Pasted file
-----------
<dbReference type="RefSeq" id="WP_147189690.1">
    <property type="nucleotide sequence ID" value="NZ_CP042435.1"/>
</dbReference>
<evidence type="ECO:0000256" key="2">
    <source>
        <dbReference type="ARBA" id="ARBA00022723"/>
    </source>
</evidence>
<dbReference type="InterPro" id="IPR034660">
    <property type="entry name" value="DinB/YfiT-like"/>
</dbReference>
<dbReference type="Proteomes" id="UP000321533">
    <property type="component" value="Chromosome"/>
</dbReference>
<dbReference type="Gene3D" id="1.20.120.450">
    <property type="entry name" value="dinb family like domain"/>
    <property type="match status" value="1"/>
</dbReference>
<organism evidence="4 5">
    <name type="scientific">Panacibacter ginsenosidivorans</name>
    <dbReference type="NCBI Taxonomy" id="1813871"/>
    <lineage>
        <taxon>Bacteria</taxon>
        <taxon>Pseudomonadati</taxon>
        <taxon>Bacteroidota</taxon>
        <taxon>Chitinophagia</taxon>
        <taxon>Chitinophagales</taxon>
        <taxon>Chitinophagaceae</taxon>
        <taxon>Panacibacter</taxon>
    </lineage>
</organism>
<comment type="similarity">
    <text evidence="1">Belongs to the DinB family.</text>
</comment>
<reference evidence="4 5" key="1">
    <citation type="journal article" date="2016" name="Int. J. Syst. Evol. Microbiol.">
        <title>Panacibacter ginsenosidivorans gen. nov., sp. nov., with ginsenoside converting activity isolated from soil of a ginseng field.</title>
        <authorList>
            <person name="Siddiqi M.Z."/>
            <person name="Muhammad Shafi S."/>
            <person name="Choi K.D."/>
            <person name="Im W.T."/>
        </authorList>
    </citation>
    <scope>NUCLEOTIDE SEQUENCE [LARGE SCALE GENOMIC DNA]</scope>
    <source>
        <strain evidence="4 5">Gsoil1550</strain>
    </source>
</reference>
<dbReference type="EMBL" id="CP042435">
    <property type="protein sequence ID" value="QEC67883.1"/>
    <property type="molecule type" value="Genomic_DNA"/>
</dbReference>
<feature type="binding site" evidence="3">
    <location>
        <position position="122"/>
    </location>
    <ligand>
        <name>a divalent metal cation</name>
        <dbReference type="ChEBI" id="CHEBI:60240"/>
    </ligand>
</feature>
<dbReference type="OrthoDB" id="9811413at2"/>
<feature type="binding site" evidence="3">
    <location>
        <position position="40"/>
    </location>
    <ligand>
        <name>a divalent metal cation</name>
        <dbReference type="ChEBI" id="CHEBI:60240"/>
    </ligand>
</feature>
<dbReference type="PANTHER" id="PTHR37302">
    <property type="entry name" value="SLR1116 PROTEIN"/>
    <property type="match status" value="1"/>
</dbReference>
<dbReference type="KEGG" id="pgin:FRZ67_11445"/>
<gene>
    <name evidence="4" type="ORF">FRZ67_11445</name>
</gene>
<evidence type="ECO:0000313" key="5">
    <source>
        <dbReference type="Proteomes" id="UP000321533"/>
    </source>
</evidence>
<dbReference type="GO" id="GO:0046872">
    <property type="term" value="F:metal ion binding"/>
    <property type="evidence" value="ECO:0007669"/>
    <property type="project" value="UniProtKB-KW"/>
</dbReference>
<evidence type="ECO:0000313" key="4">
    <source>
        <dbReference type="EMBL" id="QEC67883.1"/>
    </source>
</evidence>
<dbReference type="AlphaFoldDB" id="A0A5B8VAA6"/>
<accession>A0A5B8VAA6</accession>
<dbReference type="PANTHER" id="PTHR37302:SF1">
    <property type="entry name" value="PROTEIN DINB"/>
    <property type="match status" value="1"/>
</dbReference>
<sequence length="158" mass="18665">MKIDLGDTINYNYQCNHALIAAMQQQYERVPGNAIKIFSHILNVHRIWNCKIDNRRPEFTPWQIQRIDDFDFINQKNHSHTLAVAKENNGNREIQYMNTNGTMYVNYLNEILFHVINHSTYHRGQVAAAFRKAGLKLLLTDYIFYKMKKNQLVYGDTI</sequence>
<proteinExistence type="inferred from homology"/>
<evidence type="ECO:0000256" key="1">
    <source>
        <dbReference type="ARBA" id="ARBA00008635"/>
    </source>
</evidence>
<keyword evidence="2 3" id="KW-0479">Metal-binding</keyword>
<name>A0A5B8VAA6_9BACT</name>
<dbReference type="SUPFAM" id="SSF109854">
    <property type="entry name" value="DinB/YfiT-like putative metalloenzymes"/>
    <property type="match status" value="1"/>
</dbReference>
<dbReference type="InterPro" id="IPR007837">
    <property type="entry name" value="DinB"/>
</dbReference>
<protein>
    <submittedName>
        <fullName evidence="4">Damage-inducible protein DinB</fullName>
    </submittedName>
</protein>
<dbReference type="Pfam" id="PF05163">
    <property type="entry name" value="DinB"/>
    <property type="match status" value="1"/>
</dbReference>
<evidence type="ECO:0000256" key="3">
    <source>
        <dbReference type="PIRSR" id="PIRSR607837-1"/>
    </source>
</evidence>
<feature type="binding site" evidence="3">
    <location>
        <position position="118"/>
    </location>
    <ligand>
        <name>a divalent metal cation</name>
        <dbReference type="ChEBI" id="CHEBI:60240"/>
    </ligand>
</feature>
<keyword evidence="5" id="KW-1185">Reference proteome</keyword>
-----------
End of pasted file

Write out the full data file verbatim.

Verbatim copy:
<dbReference type="RefSeq" id="WP_147189690.1">
    <property type="nucleotide sequence ID" value="NZ_CP042435.1"/>
</dbReference>
<evidence type="ECO:0000256" key="2">
    <source>
        <dbReference type="ARBA" id="ARBA00022723"/>
    </source>
</evidence>
<dbReference type="InterPro" id="IPR034660">
    <property type="entry name" value="DinB/YfiT-like"/>
</dbReference>
<dbReference type="Proteomes" id="UP000321533">
    <property type="component" value="Chromosome"/>
</dbReference>
<dbReference type="Gene3D" id="1.20.120.450">
    <property type="entry name" value="dinb family like domain"/>
    <property type="match status" value="1"/>
</dbReference>
<organism evidence="4 5">
    <name type="scientific">Panacibacter ginsenosidivorans</name>
    <dbReference type="NCBI Taxonomy" id="1813871"/>
    <lineage>
        <taxon>Bacteria</taxon>
        <taxon>Pseudomonadati</taxon>
        <taxon>Bacteroidota</taxon>
        <taxon>Chitinophagia</taxon>
        <taxon>Chitinophagales</taxon>
        <taxon>Chitinophagaceae</taxon>
        <taxon>Panacibacter</taxon>
    </lineage>
</organism>
<comment type="similarity">
    <text evidence="1">Belongs to the DinB family.</text>
</comment>
<reference evidence="4 5" key="1">
    <citation type="journal article" date="2016" name="Int. J. Syst. Evol. Microbiol.">
        <title>Panacibacter ginsenosidivorans gen. nov., sp. nov., with ginsenoside converting activity isolated from soil of a ginseng field.</title>
        <authorList>
            <person name="Siddiqi M.Z."/>
            <person name="Muhammad Shafi S."/>
            <person name="Choi K.D."/>
            <person name="Im W.T."/>
        </authorList>
    </citation>
    <scope>NUCLEOTIDE SEQUENCE [LARGE SCALE GENOMIC DNA]</scope>
    <source>
        <strain evidence="4 5">Gsoil1550</strain>
    </source>
</reference>
<dbReference type="EMBL" id="CP042435">
    <property type="protein sequence ID" value="QEC67883.1"/>
    <property type="molecule type" value="Genomic_DNA"/>
</dbReference>
<feature type="binding site" evidence="3">
    <location>
        <position position="122"/>
    </location>
    <ligand>
        <name>a divalent metal cation</name>
        <dbReference type="ChEBI" id="CHEBI:60240"/>
    </ligand>
</feature>
<dbReference type="OrthoDB" id="9811413at2"/>
<feature type="binding site" evidence="3">
    <location>
        <position position="40"/>
    </location>
    <ligand>
        <name>a divalent metal cation</name>
        <dbReference type="ChEBI" id="CHEBI:60240"/>
    </ligand>
</feature>
<dbReference type="PANTHER" id="PTHR37302">
    <property type="entry name" value="SLR1116 PROTEIN"/>
    <property type="match status" value="1"/>
</dbReference>
<dbReference type="KEGG" id="pgin:FRZ67_11445"/>
<gene>
    <name evidence="4" type="ORF">FRZ67_11445</name>
</gene>
<evidence type="ECO:0000313" key="5">
    <source>
        <dbReference type="Proteomes" id="UP000321533"/>
    </source>
</evidence>
<dbReference type="GO" id="GO:0046872">
    <property type="term" value="F:metal ion binding"/>
    <property type="evidence" value="ECO:0007669"/>
    <property type="project" value="UniProtKB-KW"/>
</dbReference>
<evidence type="ECO:0000313" key="4">
    <source>
        <dbReference type="EMBL" id="QEC67883.1"/>
    </source>
</evidence>
<dbReference type="AlphaFoldDB" id="A0A5B8VAA6"/>
<accession>A0A5B8VAA6</accession>
<dbReference type="PANTHER" id="PTHR37302:SF1">
    <property type="entry name" value="PROTEIN DINB"/>
    <property type="match status" value="1"/>
</dbReference>
<sequence length="158" mass="18665">MKIDLGDTINYNYQCNHALIAAMQQQYERVPGNAIKIFSHILNVHRIWNCKIDNRRPEFTPWQIQRIDDFDFINQKNHSHTLAVAKENNGNREIQYMNTNGTMYVNYLNEILFHVINHSTYHRGQVAAAFRKAGLKLLLTDYIFYKMKKNQLVYGDTI</sequence>
<proteinExistence type="inferred from homology"/>
<evidence type="ECO:0000256" key="1">
    <source>
        <dbReference type="ARBA" id="ARBA00008635"/>
    </source>
</evidence>
<keyword evidence="2 3" id="KW-0479">Metal-binding</keyword>
<name>A0A5B8VAA6_9BACT</name>
<dbReference type="SUPFAM" id="SSF109854">
    <property type="entry name" value="DinB/YfiT-like putative metalloenzymes"/>
    <property type="match status" value="1"/>
</dbReference>
<dbReference type="InterPro" id="IPR007837">
    <property type="entry name" value="DinB"/>
</dbReference>
<protein>
    <submittedName>
        <fullName evidence="4">Damage-inducible protein DinB</fullName>
    </submittedName>
</protein>
<dbReference type="Pfam" id="PF05163">
    <property type="entry name" value="DinB"/>
    <property type="match status" value="1"/>
</dbReference>
<evidence type="ECO:0000256" key="3">
    <source>
        <dbReference type="PIRSR" id="PIRSR607837-1"/>
    </source>
</evidence>
<feature type="binding site" evidence="3">
    <location>
        <position position="118"/>
    </location>
    <ligand>
        <name>a divalent metal cation</name>
        <dbReference type="ChEBI" id="CHEBI:60240"/>
    </ligand>
</feature>
<keyword evidence="5" id="KW-1185">Reference proteome</keyword>